Stark Reminder of Americans Living Just One Paycheck Away from Losing Their Homes
An April 4, 2020 The New York Times article, “24 Hours in a Pandemic Nation,” shared many moving snapshot stories of what Americans are experiencing during the current COVID-19 pandemic.
These snapshot stories include ones that show the socioeconomic divide in the United States between the “haves” and the “have nots.”
One of the snapshots tells the story of someone newly experiencing homelessness as a result of the economic fallout of the COVID-19 pandemic. Donna Danahy is 58 and lives in Missouri. Like millions of Americans, she recently lost her job. Danahy worked for a fast food restaurant and when it closed for business a few weeks ago, except for the drive-through, she lost her job.
On April 4, 2020, the Commissioner of the New Jersey Department of Labor and Workforce Development discussed New Jersey’s rapidly increasing employment numbers. In New Jersey, 362,000 people have applied for unemployment as a result of the national COVID-19 public health crisis.
On April 4, 2020, TAP into Verona/Cedar Grove reported, “Within the first week of Gov. Phil Murphy’s enactment of the stay-at-home order and shut-down of nonessential businesses, the Department of Labor and Workforce Development experienced a 1,600% increase in volume in unemployment applications, causing the state’s outmoded systems to crash. “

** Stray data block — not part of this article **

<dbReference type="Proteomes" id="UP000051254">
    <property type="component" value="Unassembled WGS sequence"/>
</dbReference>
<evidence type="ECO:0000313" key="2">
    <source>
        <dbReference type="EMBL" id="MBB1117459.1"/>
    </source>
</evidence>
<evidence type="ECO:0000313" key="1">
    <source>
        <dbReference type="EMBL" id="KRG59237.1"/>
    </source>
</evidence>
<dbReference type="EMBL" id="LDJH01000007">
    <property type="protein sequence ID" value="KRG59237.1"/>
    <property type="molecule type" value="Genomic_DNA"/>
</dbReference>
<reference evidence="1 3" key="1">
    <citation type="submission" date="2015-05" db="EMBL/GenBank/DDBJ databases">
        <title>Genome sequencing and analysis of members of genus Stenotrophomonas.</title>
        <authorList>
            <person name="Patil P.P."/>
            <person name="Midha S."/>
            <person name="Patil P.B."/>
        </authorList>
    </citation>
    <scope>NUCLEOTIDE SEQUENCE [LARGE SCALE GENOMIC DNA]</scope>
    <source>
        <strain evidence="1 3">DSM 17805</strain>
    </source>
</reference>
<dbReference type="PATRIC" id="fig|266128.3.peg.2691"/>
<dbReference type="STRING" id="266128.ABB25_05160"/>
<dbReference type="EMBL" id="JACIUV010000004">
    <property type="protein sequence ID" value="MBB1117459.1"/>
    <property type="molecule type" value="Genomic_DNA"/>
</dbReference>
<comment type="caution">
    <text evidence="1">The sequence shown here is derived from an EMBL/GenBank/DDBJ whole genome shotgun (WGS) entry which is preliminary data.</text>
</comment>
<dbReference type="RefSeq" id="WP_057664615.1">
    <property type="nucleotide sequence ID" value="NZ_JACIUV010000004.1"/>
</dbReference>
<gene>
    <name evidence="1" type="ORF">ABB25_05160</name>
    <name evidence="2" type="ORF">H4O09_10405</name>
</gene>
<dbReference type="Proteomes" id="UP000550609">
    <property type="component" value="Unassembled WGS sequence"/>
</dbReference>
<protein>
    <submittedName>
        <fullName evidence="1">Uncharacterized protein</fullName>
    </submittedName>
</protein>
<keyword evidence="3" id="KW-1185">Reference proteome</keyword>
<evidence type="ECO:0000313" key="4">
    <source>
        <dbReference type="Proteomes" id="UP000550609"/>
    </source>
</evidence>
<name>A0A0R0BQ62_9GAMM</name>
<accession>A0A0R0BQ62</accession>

Ms. Danahy’s story is likely playing out similarly in New Jersey and across the United States. With so many New Jerseyans and Americans living just one crisis away from homelessness and/or eviction, homelessness numbers are expected to rise.
As just one example of how job loss can quickly lead to homelessness, “A co-worker she had been staying with left town, leaving Ms. Danahy homeless. For several days she parked her 2006 Toyota Camry in a truck stop, …”
“The plan had been to move into the new place on April 1. But the landlord told Ms. Danahy she would release her unit if she could not come up with the money by April 14. She was hired for a $13-an-hour job at a grocery store deli but could not start until she got her birth certificate, which was on its way in the mail.”
As Ms. Danahy’s story tells us, even if someone recently loses their job and then finds another low-wage job working in an area of retail that is currently booming, it is not always an immediate solution to preventing homelessness. Without savings set aside for emergencies, people will lose out on housing opportunity.
“A social services organization secured her the hotel room for a week. But what would she do once the week was up? She began to cry. It was hard not to feel vulnerable. She has asthma. She wondered if she would get infected from all the moving around.”
What will become of those who have underlying health conditions that put them at the greatest risk for contracting COVID-19? Being forced to surf from couch to couch or live in their cars or outside does not allow for safe social distancing. While a motel room provides the opportunity to self-isolate, how long will there be funding for them to live in motels?
Click here for more information about “Health Resources to Assist the Population Experiencing Homelessness During the COVID-19 Pandemic.”